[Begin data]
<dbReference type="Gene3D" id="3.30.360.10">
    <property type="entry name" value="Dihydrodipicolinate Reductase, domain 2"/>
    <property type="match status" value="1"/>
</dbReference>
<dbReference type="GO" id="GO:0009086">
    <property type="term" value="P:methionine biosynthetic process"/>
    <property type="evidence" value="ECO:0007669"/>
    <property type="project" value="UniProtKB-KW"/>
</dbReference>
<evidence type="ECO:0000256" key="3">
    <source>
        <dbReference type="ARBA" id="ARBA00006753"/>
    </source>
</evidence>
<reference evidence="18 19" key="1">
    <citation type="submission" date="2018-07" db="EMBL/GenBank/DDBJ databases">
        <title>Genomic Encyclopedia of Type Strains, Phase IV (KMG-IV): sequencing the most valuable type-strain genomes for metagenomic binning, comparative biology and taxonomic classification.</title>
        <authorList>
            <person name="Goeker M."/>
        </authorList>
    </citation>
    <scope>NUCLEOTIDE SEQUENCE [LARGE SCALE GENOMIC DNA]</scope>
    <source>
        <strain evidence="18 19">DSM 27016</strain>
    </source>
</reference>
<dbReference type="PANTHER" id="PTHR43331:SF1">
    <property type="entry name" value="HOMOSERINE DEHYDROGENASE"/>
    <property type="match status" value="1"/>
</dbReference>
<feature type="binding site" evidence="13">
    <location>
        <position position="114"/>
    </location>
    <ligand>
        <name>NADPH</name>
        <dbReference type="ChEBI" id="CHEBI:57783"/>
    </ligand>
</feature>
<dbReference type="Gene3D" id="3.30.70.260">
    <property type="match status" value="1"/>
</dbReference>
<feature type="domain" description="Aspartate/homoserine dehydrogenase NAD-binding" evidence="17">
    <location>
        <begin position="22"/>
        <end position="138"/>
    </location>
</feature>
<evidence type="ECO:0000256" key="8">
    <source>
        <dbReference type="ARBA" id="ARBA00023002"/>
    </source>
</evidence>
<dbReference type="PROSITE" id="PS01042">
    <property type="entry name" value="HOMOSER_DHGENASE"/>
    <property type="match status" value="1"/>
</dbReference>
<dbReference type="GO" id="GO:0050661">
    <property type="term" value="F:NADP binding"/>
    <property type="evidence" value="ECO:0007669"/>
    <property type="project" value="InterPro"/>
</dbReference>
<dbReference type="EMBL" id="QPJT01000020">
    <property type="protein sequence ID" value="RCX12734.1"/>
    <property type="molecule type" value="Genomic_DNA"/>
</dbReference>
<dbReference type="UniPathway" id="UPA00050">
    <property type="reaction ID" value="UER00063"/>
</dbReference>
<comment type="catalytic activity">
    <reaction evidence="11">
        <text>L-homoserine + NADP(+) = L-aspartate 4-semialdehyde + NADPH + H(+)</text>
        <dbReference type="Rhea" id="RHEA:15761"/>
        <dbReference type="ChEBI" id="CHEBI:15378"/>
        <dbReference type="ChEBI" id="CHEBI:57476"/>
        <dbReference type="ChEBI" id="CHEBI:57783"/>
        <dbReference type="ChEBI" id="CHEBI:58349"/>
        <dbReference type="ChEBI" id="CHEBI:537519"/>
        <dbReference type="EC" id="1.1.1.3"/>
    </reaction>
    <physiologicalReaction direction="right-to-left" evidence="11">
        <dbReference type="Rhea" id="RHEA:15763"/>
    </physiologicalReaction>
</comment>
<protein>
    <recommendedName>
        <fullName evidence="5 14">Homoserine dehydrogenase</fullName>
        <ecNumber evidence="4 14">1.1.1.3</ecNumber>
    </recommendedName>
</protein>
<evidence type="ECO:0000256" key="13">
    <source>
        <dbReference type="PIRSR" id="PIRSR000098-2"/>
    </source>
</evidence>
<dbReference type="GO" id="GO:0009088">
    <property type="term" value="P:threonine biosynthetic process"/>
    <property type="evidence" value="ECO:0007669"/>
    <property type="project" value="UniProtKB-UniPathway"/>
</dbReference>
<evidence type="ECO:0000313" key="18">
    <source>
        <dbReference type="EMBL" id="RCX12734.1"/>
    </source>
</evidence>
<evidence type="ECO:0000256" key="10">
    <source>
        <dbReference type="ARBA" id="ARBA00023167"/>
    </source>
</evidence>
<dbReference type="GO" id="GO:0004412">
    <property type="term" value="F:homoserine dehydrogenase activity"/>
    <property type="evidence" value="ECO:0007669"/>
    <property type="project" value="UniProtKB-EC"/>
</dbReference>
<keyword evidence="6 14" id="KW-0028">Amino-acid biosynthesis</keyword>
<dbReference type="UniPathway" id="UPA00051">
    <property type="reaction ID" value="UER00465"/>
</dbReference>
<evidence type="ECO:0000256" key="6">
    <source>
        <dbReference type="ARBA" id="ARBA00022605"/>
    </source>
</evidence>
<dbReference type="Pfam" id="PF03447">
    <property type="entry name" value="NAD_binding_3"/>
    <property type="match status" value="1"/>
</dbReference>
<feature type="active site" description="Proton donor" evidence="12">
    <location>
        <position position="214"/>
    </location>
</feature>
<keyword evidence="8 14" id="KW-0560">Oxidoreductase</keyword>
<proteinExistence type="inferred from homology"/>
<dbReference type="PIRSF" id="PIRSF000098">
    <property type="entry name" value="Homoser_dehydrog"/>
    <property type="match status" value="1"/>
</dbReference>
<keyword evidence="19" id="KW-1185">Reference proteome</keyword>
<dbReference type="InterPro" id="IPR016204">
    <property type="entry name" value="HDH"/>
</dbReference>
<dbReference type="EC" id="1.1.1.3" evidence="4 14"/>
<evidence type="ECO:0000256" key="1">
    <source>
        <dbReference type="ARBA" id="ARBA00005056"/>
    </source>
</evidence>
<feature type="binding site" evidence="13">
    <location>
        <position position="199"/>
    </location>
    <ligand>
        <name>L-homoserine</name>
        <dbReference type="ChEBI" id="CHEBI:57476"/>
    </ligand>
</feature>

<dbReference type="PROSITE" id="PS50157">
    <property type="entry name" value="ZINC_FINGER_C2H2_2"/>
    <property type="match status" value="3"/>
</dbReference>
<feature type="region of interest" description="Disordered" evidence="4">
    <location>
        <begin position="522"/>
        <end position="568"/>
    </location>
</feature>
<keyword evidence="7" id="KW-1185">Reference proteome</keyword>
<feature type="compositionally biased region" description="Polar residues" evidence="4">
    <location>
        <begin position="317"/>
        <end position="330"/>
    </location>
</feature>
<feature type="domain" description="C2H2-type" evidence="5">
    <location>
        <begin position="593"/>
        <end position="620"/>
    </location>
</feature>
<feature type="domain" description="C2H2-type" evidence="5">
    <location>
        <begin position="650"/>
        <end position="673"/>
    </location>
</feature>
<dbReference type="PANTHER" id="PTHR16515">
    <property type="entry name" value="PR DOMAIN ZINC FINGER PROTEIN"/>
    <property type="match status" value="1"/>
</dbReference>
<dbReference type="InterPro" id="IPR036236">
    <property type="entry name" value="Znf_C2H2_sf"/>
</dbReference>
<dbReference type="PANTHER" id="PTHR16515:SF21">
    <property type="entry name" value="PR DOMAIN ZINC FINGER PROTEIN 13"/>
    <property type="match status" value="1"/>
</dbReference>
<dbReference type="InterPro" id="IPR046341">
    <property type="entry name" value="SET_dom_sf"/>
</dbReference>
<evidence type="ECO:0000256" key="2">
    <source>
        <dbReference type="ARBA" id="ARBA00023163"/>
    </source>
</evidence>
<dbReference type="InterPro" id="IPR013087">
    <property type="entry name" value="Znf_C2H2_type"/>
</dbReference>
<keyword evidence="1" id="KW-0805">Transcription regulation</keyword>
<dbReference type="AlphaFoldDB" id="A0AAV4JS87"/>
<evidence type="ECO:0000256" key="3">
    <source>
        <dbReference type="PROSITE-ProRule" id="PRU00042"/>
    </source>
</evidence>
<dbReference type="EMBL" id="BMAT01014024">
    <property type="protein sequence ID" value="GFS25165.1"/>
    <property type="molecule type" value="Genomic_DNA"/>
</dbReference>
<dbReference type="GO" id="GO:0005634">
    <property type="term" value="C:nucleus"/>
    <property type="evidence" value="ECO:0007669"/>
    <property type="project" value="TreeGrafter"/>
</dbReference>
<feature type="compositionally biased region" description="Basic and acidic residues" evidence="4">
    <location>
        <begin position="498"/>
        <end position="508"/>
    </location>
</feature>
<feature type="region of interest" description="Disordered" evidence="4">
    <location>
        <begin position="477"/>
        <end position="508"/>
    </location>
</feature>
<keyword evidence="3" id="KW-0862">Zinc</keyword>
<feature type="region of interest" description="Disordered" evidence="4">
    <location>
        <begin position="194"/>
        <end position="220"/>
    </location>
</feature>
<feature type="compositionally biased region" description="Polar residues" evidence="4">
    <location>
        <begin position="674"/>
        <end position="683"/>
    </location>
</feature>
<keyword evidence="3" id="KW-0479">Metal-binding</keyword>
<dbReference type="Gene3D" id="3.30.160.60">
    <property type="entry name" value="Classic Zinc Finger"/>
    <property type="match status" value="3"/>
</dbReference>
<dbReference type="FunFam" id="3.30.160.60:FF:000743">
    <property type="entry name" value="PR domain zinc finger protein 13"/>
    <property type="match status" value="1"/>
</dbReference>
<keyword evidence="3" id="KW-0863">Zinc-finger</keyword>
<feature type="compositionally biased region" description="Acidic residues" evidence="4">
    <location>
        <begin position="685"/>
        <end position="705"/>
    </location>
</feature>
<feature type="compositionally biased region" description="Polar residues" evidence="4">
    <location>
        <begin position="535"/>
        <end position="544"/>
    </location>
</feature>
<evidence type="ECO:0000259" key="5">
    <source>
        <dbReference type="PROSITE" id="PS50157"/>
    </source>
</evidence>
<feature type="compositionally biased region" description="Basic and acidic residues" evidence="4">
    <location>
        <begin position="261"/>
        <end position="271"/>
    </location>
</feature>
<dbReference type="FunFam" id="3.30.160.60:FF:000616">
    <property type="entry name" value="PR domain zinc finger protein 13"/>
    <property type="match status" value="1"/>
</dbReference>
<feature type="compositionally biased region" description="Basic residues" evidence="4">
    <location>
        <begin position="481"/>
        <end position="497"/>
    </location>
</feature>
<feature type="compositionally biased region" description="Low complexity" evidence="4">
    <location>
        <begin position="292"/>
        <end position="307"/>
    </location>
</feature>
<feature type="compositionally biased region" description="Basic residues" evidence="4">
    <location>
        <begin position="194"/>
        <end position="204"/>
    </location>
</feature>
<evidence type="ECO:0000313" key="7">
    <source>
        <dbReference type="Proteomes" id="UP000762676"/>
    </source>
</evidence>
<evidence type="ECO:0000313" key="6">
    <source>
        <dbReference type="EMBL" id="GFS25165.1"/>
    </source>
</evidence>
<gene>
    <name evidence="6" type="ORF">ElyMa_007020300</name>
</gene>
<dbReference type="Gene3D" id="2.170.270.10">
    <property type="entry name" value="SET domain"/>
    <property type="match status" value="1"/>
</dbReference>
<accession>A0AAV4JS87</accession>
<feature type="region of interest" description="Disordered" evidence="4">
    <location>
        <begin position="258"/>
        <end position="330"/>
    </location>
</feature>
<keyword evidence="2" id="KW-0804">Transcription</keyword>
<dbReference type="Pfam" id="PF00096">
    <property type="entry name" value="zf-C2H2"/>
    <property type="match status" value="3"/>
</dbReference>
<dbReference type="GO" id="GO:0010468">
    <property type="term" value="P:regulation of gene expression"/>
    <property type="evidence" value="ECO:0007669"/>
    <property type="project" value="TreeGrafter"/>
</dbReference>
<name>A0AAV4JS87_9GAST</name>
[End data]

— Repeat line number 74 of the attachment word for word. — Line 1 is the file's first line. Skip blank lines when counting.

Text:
        <dbReference type="ChEBI" id="CHEBI:15378"/>